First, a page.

CRM SYSTEMS BENEFITS Lower cost of recruiting customers No need to recruit so many CRM SYSTEMS BENEFITS Lower cost of recruiting customers No need to recruit so many customers to maintain a steady business volume Reduced sales costs Higher customer profitability through segmentation and targeting of products and services Improved customer service 63

CRM SYSTEMS BENEFITS Increased customer retention and loyalty Evaluation of customer profitability leads to CRM SYSTEMS BENEFITS Increased customer retention and loyalty Evaluation of customer profitability leads to identifying the most profitable classes of customers and how to create new profitable classes Migration from a product focus to a customer focus 64

CRM SYSTEMS MAJOR SHORTCOMING CRM can make an organization seem impersonal Important to use CRM SYSTEMS MAJOR SHORTCOMING CRM can make an organization seem impersonal Important to use CRM to capture customer knowledge to improve personal touch 65

CRM SYSTEMS STRATEGIES FOR CONTACT CENTERS Seven strategies 1. 2. 3. 4. 5. 6. CRM SYSTEMS STRATEGIES FOR CONTACT CENTERS Seven strategies 1. 2. 3. 4. 5. 6. 7. Make self-service an attractive option Conduct interactions in real-time Exploit the value of Voice over IP (Vo. IP) Integrate the Web into your contacts Keep your best agents on board Make extraordinary service ordinary Integrate everything 66

CRM SYSTEMS CUSTOMER VALUE & SERVICES Know who your customers are who your best CRM SYSTEMS CUSTOMER VALUE & SERVICES Know who your customers are who your best customers are Stimulate what your customers buy know what they won’t buy understand why Time when and how your customers buy 67

CRM SYSTEMS CUSTOMER VALUE & SERVICES Learn customers’ preferences make them loyal Define the CRM SYSTEMS CUSTOMER VALUE & SERVICES Learn customers’ preferences make them loyal Define the characteristics of your best /profitable customers Identify and model channels that best meet the needs of specific customer classes 68

CRM SYSTEMS CUSTOMER VALUE & SERVICES Predict what customers may or will buy in CRM SYSTEMS CUSTOMER VALUE & SERVICES Predict what customers may or will buy in the future Retain your best customers for many years 69

CRM SYSTEMS TOOLS & TECHNOLOGIES BI tools Data are gathered in a Data Warehouse CRM SYSTEMS TOOLS & TECHNOLOGIES BI tools Data are gathered in a Data Warehouse for a CRM effort Data mining and BA tools are used to analyze them to find relationships among customer behavior, demographics, products, and other factors CRM and Data mining CRM software 70

CRM SYSTEMS IMPLEMENTATION PROBLEMS & ISSUES Necessary preparations, including allocating enough time and money CRM SYSTEMS IMPLEMENTATION PROBLEMS & ISSUES Necessary preparations, including allocating enough time and money establishing realistic goals, and getting commitments from top managers Adapting business processes Retraining employees Finding the right system integrators 71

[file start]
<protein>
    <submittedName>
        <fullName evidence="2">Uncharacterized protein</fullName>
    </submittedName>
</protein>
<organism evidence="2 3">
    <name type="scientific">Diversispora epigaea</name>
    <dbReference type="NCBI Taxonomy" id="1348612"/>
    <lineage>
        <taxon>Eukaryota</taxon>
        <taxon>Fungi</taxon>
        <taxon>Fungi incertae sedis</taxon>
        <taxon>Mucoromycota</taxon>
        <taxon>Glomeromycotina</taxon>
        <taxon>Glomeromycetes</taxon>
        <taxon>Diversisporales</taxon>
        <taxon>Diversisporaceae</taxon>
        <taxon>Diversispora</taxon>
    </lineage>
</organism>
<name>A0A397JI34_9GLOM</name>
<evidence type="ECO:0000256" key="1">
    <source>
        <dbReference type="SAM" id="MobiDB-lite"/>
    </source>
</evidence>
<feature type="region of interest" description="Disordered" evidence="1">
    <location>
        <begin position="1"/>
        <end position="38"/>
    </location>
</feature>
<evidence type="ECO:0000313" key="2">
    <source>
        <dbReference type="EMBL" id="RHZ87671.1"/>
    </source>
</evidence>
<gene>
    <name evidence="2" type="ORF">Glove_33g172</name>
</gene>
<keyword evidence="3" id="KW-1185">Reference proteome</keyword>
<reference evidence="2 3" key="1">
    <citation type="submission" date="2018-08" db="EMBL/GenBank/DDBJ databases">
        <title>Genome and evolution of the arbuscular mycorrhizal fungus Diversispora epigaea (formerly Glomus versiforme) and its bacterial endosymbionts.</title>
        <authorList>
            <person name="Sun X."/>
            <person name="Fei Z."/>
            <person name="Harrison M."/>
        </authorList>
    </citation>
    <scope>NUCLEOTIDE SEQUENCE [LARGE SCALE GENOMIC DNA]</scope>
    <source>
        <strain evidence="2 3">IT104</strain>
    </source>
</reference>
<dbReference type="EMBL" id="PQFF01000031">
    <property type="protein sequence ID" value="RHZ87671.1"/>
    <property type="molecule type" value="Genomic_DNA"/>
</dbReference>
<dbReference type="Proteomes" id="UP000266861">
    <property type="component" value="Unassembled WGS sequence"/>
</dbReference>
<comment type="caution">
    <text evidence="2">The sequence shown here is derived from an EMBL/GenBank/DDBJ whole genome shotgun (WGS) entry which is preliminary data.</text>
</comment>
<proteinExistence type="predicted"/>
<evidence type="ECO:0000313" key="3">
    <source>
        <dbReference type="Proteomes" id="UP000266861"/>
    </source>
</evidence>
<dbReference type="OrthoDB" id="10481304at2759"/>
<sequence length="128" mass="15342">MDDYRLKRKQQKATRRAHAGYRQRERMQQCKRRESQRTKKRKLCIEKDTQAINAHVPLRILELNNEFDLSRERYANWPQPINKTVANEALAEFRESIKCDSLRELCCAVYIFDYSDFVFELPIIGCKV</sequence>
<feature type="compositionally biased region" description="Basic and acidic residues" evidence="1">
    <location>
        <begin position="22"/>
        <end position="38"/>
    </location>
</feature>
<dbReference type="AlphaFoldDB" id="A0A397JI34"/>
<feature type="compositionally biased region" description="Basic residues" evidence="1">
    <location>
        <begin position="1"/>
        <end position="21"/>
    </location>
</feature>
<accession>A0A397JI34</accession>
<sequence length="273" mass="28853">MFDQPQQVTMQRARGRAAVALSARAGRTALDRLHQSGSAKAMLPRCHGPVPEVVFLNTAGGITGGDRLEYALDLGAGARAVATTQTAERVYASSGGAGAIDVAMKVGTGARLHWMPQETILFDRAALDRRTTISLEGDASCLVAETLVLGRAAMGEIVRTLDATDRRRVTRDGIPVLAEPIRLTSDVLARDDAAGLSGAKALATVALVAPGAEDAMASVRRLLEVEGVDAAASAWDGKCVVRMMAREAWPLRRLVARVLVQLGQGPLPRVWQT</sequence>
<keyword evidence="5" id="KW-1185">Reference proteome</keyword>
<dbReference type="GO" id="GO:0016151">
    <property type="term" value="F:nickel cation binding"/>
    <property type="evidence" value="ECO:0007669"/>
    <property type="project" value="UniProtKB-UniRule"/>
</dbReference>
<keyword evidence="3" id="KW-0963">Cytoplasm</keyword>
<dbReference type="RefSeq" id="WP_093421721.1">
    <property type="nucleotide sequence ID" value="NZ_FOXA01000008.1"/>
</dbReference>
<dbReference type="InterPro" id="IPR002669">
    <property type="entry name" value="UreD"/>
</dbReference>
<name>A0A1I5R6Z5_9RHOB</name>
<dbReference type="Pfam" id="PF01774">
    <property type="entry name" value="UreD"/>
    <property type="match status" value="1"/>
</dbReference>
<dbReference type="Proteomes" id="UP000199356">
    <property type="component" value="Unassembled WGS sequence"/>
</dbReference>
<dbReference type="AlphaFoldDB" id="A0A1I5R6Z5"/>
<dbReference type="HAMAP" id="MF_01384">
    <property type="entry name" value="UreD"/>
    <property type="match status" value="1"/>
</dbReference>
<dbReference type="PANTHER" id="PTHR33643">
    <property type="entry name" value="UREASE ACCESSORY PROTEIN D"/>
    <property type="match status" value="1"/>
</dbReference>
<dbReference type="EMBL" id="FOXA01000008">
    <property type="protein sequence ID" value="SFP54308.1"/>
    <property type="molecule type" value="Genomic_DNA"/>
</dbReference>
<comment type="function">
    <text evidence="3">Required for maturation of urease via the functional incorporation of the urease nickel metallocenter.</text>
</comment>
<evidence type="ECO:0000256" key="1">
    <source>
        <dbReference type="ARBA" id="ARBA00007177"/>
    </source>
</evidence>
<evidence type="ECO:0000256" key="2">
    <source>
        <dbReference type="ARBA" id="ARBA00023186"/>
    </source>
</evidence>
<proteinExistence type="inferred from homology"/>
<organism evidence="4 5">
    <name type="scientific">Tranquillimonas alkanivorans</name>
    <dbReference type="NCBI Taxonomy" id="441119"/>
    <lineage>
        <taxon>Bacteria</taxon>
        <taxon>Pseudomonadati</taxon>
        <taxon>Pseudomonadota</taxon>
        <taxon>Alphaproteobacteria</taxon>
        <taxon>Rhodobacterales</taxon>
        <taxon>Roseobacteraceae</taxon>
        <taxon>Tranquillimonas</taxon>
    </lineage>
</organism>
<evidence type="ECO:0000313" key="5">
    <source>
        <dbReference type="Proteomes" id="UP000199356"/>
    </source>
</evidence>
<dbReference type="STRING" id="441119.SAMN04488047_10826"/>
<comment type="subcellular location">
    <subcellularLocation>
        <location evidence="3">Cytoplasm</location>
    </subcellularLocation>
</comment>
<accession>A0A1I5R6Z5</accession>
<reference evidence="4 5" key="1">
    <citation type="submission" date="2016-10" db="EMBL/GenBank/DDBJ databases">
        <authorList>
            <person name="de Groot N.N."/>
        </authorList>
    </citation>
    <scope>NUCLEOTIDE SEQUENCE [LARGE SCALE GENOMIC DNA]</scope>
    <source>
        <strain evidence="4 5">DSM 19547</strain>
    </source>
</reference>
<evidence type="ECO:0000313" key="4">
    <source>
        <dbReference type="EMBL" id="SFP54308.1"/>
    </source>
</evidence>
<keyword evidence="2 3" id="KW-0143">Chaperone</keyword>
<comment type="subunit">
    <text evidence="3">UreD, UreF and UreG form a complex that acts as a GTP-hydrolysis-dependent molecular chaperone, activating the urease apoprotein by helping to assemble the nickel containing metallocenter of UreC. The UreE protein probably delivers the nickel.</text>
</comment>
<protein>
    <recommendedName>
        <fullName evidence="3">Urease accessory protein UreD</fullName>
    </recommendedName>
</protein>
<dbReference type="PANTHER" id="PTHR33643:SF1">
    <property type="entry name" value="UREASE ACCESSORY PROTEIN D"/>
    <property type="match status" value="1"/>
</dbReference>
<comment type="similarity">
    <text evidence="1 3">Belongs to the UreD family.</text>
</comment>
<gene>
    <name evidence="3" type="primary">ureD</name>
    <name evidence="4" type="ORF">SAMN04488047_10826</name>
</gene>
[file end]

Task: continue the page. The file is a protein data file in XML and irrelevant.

CRM SYSTEMS MEASURING CRM SUCCESS Should include the following areas Cost savings Internal process CRM SYSTEMS MEASURING CRM SUCCESS Should include the following areas Cost savings Internal process improvements service center efficiencies marketing campaign-expense reduction 72

CRM SYSTEMS MEASURING CRM SUCCESS Should include the following areas Revenue increases Salesperson increased CRM SYSTEMS MEASURING CRM SUCCESS Should include the following areas Revenue increases Salesperson increased order size customer profitability campaign response improvement 73

CRM SYSTEMS MEASURING CRM SUCCESS Should include the following areas Other benefits lifetime customer CRM SYSTEMS MEASURING CRM SUCCESS Should include the following areas Other benefits lifetime customer loyalty protecting existing investments customer satisfaction employee turnover 74

ENTERPRISE SYSTEMS Frontline Decision Making ENTERPRISE SYSTEMS Frontline Decision Making

FRONTLINE DECISION MAKING Frontline decision making Automating decision processes and pushing them down the FRONTLINE DECISION MAKING Frontline decision making Automating decision processes and pushing them down the organization to empower employees who are in contact with customers Includes evaluation matrices and ready-made DSS 76

FRONTLINE DECISION MAKING Empowering employees Providing employees with access to information needed for decision FRONTLINE DECISION MAKING Empowering employees Providing employees with access to information needed for decision making with computer programs that generate recommended decisions for specific scenarios 77

FRONTLINE DECISION MAKING FRONTLINE SYSTEMS In frontline decision making every operational process has a FRONTLINE DECISION MAKING FRONTLINE SYSTEMS In frontline decision making every operational process has a corres-ponding decision process for evaluating choices and improving execution 78

FRONTLINE DECISION MAKING FRONTLINE SYSTEMS Frontline decision making automates simple decisions by predefining business FRONTLINE DECISION MAKING FRONTLINE SYSTEMS Frontline decision making automates simple decisions by predefining business rules and the events that trigger them Real-time frontline systems are under development as EIS capabilities moved to the operational level of the organization 79

LINKS http: //www. microsoft. com/bi/aboutbi/default. aspx http: //www. sap. com/solutions/businesssuite/erp/hcm/demos/index. epx 80 LINKS http: //www. microsoft. com/bi/aboutbi/default. aspx http: //www. sap. com/solutions/businesssuite/erp/hcm/demos/index. epx 80